The kit is ideal for setting up a small batch of shirts, or putting your personal touch on anything made of natural fiber.
Step 1: Try It Out
A flat place to do your print.
A way to hold the fabric flat.
Good contact between the inkofilm and the fabric.
Somewhere in the sun to leave your project where it won't be disturbed.
What doesn't work:
Wrinkles really mess up the print
Trying to overlay prints with another color comes out weird, unless it's lined up and dried.
A black light will not cure the ink or make it change color.
Printing on wood is possible, but tricky - especially cleaning the extra ink off later.
What works better than I ever expected:
It's so easy.
It cleans up really nice, both on the clothing and in your workarea. If you work inside and spill, it cleans up without dying or staining anything!
The print is really soft and comfortable. It's part of the fabric, lighter than a screen print or a home-done freezer paper stencil.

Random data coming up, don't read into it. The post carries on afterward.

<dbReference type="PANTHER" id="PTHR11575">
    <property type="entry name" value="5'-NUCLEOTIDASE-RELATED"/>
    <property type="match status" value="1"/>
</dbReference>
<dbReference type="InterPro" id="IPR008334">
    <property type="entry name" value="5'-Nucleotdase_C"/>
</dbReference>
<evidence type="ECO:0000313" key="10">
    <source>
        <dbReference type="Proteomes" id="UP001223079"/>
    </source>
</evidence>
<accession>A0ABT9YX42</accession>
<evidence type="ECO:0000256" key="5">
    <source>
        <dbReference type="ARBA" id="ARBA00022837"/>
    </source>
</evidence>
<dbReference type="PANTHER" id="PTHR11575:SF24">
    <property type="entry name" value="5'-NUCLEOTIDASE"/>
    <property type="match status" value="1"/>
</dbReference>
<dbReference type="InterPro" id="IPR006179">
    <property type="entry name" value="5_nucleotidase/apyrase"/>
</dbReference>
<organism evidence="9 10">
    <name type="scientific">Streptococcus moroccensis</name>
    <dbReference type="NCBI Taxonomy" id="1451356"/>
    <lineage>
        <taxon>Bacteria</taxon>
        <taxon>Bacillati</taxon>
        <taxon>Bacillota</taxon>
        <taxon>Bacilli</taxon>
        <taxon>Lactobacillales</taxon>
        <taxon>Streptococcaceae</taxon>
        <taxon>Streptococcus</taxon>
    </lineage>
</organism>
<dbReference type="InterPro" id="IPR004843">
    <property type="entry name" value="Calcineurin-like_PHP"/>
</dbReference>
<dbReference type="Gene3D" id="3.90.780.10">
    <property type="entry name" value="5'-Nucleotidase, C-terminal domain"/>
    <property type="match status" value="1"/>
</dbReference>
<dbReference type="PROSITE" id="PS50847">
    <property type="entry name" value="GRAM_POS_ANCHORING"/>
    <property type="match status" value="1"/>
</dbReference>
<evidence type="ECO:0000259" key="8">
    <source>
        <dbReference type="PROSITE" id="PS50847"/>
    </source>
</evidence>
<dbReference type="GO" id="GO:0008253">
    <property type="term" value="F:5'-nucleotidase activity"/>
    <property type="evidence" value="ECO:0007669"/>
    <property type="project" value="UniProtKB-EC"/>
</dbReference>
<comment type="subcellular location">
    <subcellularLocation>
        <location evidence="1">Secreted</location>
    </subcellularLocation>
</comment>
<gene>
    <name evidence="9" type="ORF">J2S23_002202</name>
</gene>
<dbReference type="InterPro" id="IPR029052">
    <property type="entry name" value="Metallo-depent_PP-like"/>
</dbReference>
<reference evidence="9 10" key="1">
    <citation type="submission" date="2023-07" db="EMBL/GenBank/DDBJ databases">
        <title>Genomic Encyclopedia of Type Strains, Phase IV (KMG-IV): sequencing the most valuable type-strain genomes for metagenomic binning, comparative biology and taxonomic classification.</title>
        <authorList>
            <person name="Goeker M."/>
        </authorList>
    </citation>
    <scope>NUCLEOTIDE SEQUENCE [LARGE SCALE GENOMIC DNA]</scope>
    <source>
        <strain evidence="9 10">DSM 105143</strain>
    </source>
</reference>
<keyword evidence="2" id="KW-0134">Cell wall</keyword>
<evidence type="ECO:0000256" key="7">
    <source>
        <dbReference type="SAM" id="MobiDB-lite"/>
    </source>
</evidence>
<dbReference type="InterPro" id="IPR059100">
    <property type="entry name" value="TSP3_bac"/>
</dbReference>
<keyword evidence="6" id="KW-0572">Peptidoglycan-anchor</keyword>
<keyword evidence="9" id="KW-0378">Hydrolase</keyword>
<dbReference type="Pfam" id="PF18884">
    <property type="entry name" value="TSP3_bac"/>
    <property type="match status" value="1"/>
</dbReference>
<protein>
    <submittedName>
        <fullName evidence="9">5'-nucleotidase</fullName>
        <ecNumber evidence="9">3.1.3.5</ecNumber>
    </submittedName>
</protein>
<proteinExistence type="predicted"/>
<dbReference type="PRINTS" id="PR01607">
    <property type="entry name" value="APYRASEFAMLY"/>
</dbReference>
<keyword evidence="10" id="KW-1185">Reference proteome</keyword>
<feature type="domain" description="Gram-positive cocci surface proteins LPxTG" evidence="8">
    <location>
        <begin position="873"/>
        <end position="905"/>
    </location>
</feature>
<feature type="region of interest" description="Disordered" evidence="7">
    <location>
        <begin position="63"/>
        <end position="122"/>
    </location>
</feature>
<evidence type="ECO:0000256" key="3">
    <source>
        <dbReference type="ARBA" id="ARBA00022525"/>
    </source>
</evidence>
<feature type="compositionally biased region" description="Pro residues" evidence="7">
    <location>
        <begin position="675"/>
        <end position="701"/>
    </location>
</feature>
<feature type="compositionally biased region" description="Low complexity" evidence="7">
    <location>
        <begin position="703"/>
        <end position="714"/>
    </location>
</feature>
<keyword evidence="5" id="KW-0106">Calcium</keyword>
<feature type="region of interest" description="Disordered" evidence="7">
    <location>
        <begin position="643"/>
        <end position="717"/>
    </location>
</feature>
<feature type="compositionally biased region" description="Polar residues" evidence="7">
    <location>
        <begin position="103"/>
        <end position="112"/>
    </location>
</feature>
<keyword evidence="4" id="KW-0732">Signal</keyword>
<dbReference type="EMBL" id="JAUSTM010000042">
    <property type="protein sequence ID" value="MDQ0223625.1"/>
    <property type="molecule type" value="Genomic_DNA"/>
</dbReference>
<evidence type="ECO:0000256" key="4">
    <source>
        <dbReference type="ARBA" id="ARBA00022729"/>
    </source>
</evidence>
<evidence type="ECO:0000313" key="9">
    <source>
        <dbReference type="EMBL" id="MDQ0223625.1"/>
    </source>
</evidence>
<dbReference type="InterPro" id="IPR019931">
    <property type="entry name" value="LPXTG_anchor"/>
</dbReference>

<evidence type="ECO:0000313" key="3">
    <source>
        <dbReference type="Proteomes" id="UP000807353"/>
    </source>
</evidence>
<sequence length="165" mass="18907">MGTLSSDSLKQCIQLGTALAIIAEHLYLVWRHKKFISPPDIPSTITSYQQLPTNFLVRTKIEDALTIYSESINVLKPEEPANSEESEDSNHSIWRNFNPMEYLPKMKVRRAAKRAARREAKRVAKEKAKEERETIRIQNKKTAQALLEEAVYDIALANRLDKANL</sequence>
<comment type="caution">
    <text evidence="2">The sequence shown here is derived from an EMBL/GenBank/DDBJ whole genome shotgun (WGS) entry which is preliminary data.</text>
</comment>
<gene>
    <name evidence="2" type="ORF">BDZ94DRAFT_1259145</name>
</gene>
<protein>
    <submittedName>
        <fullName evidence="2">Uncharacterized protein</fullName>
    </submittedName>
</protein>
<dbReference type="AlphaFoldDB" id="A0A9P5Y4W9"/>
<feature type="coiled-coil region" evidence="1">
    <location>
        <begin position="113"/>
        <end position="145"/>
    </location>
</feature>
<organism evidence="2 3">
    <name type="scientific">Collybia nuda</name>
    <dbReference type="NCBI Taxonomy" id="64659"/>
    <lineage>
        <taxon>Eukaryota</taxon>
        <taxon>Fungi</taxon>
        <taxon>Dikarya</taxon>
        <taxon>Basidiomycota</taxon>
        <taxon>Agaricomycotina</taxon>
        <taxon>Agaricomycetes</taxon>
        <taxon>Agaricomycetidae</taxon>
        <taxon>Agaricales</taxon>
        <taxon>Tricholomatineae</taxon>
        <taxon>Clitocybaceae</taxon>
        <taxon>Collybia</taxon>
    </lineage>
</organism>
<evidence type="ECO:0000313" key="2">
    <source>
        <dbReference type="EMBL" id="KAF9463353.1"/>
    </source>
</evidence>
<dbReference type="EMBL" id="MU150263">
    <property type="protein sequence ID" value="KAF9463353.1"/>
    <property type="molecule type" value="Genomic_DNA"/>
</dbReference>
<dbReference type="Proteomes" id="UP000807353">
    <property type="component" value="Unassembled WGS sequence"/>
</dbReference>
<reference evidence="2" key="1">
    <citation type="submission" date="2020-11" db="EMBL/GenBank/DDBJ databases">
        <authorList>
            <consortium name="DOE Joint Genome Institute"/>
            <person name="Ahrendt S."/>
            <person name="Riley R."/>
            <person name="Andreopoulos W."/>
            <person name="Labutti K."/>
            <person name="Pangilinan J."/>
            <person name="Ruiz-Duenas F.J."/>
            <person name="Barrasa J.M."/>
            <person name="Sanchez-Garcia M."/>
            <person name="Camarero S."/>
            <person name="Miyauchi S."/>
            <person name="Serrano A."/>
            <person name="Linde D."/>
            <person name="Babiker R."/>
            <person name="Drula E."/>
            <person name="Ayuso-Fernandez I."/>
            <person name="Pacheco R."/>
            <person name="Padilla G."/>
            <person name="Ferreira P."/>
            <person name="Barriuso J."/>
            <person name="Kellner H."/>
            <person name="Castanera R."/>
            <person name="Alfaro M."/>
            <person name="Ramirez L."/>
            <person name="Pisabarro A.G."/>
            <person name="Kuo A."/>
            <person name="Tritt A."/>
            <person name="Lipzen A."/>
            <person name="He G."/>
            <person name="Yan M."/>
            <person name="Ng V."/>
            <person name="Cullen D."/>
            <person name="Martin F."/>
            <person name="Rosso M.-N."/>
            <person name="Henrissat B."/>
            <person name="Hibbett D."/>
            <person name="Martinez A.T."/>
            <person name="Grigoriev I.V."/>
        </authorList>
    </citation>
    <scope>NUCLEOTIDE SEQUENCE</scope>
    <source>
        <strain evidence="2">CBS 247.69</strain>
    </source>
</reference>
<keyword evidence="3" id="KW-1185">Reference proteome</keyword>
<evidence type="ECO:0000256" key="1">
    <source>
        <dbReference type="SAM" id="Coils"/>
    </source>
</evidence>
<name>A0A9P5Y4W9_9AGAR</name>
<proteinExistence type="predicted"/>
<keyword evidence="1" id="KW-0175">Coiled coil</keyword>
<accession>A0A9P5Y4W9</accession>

Step 2: How Do You Do It?
In this case I had a wood ring made to serve as a frame for the logo, and I taped the inkofilm to it.
Step 4: Mask Off!
Step 5: Ink It Up
Step 6: Place the Logo
Step 7: Sit in the Sun
It wasn't a super clear day, but there was some sun.
Step 8: Go Do Something Else.
Step 9: Big Reveal!
I really liked it, it has a more worn-in look than a screen printed shirt, and was a lot brighter than I thought it would be on a 50-50 cotton polyester shirt.
Step 10: Wash and Wear
Further washings haven't lightened the shirt any.
Using a pure cotton white shirt would have made it brighter, and more vivid, but this is exactly how I wanted it.
Also, any ADX members, the kit is in the bridge, ready to use on any projects you come up with!